Published on: September 20, 2022 at 22:39 IST
A petition contesting the Madras High Court’s decision to dismiss the defamation case against All India Anna Dravida Munnetra Kazhagam (AIADMK) leader Edappadi K. Palaniswami and former party leader O. Panneerselvam was denied by the Supreme Court on Monday.
The petition was submitted by VA Pugazhendi, a former AIADMK spokesperson who, following his expulsion from the party, sued Edappadi K. Palaniswami and O. Panneerselvam for slander.
A bench consisting of Chief Justice of India U.U. Lalit, Justices Ravindra Bhat, and Ajay Rastogi heard the case.
The CJI stated right away that there was no evidence of a defamation claim in the petition.
“How is this defamation? You join a political party. They don’t like you. They throw you out. That too only an internal show cause notice was sent to you,” said CJI Lalit.
The petition was consequently denied.
The petitioner, VA Pugazhendi, was a member of the AIADMK who later attained the position of State Secretary for the Karnataka State.
In 2016, the petitioner joined the organisation headed by TTV Dinakaran following the death of the former chief minister, J. Jayalalitha, and the consequent breakup of the AIADMK party.
Later in 2020, the petitioner was allowed into the party and appointed as the Official Spokesperson by the respondents in the case, Edappadi K. Palaniswami and O. Panneerselvam, who were the Joint Co-ordinator and Coordinator of the party.
Both Palaniswami and Panneerselvam have previously held the position of chief minister of Tamil Nadu.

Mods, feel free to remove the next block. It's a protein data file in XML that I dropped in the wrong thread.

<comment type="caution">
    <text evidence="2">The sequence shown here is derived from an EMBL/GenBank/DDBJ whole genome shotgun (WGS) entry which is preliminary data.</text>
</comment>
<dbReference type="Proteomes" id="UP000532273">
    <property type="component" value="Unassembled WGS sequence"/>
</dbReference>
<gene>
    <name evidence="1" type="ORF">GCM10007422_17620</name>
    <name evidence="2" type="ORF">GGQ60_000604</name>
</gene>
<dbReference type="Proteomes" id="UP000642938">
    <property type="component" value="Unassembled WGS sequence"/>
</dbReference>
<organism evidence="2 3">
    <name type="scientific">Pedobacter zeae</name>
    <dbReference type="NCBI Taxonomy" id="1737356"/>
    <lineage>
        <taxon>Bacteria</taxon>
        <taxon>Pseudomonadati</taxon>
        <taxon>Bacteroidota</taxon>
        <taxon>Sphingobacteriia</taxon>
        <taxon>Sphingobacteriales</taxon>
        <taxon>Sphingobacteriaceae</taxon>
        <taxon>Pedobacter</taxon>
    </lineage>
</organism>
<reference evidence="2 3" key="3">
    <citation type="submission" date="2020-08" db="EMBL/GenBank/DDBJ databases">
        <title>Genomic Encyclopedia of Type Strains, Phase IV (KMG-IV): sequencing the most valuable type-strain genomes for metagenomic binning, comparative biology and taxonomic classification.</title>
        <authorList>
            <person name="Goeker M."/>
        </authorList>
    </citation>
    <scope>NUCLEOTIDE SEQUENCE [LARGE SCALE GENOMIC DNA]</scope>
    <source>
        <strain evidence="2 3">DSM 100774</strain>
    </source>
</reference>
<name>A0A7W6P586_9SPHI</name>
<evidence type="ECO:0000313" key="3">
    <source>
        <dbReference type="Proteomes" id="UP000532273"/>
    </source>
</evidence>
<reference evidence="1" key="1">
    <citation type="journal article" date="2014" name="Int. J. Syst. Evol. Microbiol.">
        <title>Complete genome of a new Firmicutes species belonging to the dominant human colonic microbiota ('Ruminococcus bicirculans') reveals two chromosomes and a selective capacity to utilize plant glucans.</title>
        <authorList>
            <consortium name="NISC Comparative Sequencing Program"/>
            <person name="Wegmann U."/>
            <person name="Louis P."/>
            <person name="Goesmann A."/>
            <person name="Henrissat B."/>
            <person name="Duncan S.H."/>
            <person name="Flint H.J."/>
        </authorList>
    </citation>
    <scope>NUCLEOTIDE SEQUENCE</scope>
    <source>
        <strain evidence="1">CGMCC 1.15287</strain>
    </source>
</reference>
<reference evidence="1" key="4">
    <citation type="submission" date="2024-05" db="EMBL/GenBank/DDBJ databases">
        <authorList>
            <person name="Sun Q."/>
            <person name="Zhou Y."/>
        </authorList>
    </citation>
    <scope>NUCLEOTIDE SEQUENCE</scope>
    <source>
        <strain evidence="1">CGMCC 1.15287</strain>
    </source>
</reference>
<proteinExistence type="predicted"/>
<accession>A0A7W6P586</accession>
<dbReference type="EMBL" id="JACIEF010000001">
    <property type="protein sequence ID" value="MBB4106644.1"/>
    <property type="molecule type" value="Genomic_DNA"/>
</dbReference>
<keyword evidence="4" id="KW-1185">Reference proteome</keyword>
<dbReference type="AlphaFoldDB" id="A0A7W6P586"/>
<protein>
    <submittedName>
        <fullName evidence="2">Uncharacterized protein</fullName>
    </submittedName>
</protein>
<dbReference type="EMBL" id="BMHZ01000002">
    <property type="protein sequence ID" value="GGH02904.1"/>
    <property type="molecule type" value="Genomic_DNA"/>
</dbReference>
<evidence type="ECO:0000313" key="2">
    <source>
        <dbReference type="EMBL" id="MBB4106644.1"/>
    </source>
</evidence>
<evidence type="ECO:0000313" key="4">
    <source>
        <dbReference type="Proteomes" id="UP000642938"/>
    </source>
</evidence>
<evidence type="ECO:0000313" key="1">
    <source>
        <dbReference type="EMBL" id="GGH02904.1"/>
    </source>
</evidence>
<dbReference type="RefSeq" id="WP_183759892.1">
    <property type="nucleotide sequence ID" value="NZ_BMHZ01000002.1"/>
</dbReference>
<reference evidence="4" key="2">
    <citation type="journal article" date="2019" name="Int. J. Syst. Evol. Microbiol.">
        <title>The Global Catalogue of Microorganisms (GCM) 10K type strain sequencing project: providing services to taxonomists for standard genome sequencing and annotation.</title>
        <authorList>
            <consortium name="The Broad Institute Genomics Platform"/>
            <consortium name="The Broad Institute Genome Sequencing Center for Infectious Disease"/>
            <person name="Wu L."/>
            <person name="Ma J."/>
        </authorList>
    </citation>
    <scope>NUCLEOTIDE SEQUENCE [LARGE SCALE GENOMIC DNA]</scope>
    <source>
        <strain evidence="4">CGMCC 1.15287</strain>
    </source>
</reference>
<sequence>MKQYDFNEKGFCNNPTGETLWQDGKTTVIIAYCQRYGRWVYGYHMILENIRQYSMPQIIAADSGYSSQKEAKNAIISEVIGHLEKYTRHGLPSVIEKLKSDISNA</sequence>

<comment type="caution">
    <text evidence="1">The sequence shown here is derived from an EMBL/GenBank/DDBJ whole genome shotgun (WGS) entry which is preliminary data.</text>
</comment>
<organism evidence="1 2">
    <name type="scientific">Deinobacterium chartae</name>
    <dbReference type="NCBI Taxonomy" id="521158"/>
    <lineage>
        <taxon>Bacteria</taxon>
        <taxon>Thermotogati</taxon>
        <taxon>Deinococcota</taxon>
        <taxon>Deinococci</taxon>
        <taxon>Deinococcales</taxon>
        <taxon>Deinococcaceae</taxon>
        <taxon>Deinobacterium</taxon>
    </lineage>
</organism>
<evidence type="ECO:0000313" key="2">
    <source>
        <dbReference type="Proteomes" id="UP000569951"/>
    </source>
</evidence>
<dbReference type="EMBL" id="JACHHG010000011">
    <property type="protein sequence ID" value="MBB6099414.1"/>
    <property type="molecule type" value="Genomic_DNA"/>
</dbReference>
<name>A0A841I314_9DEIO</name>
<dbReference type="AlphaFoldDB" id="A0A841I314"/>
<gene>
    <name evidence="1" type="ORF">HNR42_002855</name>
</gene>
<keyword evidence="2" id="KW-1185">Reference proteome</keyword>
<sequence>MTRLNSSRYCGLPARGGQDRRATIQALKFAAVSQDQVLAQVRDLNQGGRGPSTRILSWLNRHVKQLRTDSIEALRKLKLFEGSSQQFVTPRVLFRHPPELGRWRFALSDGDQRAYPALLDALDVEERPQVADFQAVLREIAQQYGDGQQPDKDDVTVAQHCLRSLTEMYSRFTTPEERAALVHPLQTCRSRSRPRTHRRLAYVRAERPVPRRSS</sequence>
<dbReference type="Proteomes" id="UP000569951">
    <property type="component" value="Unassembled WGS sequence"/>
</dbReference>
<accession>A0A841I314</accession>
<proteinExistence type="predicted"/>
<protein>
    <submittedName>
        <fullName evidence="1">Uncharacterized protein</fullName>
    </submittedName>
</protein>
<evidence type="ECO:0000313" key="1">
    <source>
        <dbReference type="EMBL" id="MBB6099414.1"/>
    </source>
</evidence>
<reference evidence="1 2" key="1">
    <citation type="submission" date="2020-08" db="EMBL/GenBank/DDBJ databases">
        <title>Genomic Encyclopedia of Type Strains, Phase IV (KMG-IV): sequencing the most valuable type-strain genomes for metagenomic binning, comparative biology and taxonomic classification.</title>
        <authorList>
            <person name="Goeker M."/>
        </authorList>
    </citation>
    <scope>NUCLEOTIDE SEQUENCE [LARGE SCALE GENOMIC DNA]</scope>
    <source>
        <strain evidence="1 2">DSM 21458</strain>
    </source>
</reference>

The petitioner was kicked out of the party in 2021.
The plaintiff claims that the letter notifying him of his dismissal contained nebulous and unsubstantiated accusations against him and instructed fellow AIADMK cadres to avoid all contact with him.
The petitioner claims that word of his expulsion spread widely throughout Tamil Nadu, including in all news outlets, publications, online media, etc.
He claimed that the responders had damaged his reputation by doing so with the purpose to commit a crime. So, in accordance with Sections 499 and 500 of the IPC, he filed a private complaint against them for the offence of defamation.
The expulsion notification given to the petitioner was a normal one, according to the respondents, and was required to maintain party discipline.
The respondents added that it was important to inform both the party cadres and the broader public of the decision to expel the petitioner from the party because he was publicly speaking on behalf of the party as an official spokesperson.
The Madras High Court had noted in its ruling that the petitioner’s main complaint was about the way he had been ejected, and that this could not be resolved through a defamation lawsuit.
It had additionally argued that the expulsion letter did not imply that other party cadres were not permitted to contact the petitioner.
The Madras High Court had invalidated the defamation charges in light of the fact that expulsion letters were delivered in a customary style and that disciplinary decisions were typically conveyed to party members through the media.